Monday, November 4, 2019
The Saffron Harvest Begins!
The orange tip of the stigma - the female part of the flower - is just pushing out of the tip of the opening bud of this Saffron flower. To harvest the spice, you pick the flowers and take them apart, drying just the orange-golden stigmas like tiny threads.
We have a few patches of these we planted over the past 20 years. They are autumn flowering members of the genus Crocus, with flowers pushing through the dry ground before even the leaves emerge. This type of flowering, with the flower arising before the leaves, is called hysteranthous flowering.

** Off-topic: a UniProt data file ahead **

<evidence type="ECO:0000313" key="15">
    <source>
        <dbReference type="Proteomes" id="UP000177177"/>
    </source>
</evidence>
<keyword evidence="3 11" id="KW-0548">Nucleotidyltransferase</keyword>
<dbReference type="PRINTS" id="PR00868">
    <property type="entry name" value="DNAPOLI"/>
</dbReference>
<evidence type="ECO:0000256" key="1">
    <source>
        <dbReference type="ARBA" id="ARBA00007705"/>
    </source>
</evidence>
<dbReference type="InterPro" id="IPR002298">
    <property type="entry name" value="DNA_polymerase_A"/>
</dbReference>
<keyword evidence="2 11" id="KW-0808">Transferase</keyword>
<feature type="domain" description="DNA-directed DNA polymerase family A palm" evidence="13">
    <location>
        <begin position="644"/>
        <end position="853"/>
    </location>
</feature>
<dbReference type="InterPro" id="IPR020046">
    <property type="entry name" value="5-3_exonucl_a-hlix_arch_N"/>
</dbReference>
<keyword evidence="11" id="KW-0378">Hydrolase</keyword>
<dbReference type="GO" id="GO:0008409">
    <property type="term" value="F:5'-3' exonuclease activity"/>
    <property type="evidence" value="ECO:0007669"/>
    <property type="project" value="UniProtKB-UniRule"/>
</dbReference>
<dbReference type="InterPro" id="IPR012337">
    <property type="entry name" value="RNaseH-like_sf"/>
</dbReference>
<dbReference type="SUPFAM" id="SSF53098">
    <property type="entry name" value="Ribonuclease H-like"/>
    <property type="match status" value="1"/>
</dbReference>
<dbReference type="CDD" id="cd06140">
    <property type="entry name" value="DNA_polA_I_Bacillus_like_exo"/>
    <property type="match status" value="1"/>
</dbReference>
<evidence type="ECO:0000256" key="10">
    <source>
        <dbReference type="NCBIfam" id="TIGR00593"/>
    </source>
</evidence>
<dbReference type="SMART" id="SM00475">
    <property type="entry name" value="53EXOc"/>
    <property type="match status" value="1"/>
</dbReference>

Saffron is native to the Middle East and parts of Greece, though it was planted widely around the Mediterranean. Even in the United Kingdom the Romans grew it, leaving place names like Saffron Walden behind.
Saffron needs a hot, dry summer and a cool, wet fall through spring. It pulls itself deeper into the ground each year, so needs protection from gophers and squirrels and other rodents that dig.
Over the years, I've grown enough Saffron to make a few rice dishes with my own saffron. It takes a lot of land to grow an ounce of the dry herb!
Our son has planted his bed of saffron now, with high hopes and last year harvested his own first saffron!